NEW ORLEANS -- Marcus Garvey once said, "A people without knowledge of their past history, origin and culture is like a tree without roots."
African Americans in Louisiana now have a direct link to those roots thanks to the work of Dr. Gwendolyn Midlo Hall, a prominent historian who created the first original slave database in history.
The daughter of Jewish immigrants who fled Europe before World War I, Midlo Hall grew up in New Orleans schools, but she was unimpressed.
"The problem was that American History at that time was absolutely ridiculous," she said. "I was in public school, girl's school and the teacher was ranting and raving about how inferior black people were and how much her parent's slaves loved them and how good they were to their slaves."
Midlo Hall took raw data and records and transfigured them into a slave database with more than 100,000 entries. It all started when she began researching a slave conspiracy in 1975. Today, her database is used throughout the country, including at the nation's first interactive slave museum -- the Whitney Plantation in St. John the Baptist Parish.
"In those days people thought, 'Oh we can't learn anything on the past of slaves because they were slaves and we have no information about them.' It turned out that was the opposite of the truth. It's just that nobody had looked," Midlo Hall said.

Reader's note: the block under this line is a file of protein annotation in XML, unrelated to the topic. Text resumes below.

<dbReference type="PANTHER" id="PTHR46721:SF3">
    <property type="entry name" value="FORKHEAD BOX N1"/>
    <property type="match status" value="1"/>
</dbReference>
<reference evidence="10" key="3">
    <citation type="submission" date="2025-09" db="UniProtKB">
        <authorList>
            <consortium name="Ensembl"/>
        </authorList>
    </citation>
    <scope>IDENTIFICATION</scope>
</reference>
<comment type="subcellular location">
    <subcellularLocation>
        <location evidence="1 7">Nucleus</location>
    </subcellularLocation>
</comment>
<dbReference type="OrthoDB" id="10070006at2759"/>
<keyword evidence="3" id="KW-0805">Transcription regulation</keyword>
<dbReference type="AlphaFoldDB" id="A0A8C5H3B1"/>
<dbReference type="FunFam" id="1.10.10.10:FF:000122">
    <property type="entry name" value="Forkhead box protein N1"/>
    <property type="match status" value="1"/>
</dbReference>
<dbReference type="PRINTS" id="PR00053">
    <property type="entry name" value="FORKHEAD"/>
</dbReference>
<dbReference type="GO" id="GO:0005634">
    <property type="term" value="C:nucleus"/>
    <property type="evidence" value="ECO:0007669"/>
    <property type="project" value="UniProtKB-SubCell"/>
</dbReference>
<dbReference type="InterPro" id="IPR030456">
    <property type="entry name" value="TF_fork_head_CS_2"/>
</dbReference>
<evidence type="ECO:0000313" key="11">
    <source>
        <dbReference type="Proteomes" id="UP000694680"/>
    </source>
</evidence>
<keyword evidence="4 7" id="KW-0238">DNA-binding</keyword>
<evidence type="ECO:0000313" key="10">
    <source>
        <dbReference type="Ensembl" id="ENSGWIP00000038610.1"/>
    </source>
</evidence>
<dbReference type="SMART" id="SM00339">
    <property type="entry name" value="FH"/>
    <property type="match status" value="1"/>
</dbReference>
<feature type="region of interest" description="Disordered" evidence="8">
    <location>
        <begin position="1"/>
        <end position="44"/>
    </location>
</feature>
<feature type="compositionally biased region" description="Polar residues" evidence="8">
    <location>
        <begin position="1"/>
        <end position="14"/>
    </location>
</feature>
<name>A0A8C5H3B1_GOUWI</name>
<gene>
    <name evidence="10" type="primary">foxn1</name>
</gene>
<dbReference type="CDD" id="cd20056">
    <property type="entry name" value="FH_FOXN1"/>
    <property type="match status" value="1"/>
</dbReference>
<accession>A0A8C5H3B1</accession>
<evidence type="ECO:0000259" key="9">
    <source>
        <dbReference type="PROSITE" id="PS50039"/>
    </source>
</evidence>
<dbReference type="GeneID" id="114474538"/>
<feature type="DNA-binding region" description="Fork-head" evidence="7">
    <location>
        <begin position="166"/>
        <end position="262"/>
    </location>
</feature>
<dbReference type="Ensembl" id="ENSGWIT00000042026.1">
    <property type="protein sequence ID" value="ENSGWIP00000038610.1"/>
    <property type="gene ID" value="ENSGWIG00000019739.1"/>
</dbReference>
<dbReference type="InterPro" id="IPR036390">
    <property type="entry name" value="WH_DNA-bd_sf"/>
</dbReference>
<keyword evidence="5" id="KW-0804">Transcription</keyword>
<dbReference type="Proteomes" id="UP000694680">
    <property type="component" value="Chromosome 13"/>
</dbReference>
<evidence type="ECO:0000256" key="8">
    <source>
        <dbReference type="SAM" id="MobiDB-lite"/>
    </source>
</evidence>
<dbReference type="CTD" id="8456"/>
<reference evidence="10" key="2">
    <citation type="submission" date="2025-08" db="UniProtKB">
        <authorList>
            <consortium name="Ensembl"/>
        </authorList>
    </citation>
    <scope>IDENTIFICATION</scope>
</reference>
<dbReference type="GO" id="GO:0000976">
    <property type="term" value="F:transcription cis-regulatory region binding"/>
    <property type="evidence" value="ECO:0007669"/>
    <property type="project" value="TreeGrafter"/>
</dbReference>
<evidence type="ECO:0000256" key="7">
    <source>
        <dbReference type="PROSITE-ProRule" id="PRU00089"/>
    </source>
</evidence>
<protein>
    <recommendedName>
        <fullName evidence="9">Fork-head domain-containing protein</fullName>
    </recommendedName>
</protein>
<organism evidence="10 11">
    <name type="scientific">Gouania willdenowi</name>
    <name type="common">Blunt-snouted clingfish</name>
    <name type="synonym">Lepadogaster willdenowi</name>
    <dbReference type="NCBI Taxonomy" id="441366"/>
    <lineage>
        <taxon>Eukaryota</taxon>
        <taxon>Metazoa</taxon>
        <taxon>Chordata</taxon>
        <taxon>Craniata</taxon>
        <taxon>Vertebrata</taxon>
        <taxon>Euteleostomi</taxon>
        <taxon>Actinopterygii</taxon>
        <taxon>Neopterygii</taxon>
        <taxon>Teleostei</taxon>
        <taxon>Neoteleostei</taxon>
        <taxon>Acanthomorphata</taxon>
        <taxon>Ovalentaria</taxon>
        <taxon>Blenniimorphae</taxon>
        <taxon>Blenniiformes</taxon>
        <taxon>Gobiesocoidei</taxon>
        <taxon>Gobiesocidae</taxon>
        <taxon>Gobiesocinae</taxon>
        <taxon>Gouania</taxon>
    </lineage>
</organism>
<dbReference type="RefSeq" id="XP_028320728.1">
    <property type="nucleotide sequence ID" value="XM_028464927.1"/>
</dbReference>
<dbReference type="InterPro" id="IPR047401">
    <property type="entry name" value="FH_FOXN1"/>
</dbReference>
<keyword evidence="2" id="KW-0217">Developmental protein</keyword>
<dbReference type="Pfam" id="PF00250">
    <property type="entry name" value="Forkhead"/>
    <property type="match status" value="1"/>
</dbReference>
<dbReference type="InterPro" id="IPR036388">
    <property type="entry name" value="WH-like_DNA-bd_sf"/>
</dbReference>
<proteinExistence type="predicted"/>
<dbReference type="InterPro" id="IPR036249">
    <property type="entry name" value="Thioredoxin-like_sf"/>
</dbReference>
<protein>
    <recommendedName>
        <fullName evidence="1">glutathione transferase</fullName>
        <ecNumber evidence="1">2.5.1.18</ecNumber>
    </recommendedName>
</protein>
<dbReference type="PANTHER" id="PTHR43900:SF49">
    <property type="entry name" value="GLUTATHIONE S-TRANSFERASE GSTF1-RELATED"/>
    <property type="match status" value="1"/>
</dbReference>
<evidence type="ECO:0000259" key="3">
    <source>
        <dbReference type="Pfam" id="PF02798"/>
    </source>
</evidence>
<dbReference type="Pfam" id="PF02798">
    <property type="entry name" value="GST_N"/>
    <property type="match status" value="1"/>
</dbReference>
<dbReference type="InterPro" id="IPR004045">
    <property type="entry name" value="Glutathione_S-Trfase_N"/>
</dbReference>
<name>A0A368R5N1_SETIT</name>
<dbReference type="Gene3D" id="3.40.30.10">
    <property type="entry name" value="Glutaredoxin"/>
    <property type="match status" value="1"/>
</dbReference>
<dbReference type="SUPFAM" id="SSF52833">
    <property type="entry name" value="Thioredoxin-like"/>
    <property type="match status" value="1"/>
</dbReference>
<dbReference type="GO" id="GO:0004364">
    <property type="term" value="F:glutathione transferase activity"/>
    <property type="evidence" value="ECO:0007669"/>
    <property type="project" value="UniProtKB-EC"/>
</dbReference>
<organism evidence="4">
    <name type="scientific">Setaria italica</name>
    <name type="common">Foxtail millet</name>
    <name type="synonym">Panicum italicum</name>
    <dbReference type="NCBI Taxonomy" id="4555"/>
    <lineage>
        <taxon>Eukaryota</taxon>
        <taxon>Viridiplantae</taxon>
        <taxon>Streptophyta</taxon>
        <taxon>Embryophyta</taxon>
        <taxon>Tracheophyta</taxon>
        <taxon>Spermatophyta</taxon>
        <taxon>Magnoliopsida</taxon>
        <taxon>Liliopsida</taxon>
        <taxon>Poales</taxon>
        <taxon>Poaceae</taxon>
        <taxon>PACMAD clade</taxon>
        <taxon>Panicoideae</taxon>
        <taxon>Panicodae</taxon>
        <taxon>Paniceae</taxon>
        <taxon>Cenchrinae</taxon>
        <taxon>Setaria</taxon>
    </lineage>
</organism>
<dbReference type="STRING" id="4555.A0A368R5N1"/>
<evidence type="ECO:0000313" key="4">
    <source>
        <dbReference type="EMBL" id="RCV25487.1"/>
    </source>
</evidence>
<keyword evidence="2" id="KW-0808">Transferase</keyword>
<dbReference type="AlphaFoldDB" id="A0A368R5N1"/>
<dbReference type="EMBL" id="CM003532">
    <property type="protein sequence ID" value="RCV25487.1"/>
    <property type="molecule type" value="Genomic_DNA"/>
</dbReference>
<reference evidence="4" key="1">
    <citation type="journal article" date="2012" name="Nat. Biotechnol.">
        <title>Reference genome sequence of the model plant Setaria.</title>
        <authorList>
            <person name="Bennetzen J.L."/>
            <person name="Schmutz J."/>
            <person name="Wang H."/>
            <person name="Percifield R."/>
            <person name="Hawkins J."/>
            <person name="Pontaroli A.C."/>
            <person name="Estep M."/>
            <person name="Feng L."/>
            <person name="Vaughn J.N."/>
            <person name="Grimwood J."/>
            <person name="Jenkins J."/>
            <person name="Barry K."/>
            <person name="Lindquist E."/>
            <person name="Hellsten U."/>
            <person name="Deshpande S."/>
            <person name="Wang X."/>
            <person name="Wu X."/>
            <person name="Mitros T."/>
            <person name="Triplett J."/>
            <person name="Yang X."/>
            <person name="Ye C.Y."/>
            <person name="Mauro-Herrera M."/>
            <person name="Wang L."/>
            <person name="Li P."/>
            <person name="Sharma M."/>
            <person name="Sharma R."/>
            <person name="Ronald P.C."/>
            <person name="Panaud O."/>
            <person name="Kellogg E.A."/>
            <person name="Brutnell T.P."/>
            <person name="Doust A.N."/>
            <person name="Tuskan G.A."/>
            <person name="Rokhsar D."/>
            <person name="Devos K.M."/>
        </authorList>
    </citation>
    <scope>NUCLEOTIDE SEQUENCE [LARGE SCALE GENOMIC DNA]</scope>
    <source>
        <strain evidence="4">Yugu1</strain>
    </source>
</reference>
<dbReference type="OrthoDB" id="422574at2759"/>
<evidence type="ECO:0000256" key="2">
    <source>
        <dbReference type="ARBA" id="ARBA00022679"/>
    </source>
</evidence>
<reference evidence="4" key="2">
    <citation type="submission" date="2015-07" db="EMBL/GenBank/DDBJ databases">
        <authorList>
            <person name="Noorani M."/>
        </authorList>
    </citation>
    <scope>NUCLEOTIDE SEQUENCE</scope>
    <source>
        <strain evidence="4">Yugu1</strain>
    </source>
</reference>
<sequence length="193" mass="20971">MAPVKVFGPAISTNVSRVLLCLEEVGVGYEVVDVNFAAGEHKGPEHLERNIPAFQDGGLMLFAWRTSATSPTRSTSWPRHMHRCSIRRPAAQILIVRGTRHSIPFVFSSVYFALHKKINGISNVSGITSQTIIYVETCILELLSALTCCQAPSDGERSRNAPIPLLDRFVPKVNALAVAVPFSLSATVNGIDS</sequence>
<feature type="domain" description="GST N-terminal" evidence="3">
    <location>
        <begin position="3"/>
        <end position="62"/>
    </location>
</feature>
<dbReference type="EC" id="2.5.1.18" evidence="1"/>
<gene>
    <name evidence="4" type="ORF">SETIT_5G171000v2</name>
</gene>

Through her online database, you can search for names of the enslaved, slave owners, mortgage records and last wills -- but it wasn't always that easy.
During the late '80s and early '90s, Midlo Hall spent countless hours in courthouses looking through old paper files, many of which hadn't been touched since the early 1900s.
It's a skill she learned from her father, a laundry worker turned lawyer who was one of the few lawyers who took cases for African Americans while Midlo Hall was growing up.
"Ironically, perhaps, a lot of information can be found from legal records that were meant to account for them as property, so if you look them, they were really not created to preserve the history of these people, yet they do nonetheless," explained Dr. Mary Niall Mitchell, co-director of the Midlo Center for New Orleans Studies at UNO. "If we have that information, we can better understand the history of colonial Louisiana and without that you are missing a big part of it, particularly for people of African American descent; they need to know just as anybody what their history is."
Midlo Hall's database is free and open to the public. You can find it here.
"What you engage people with are stories of people, individual people that survived this particularly violent institution," Midlo Hall said.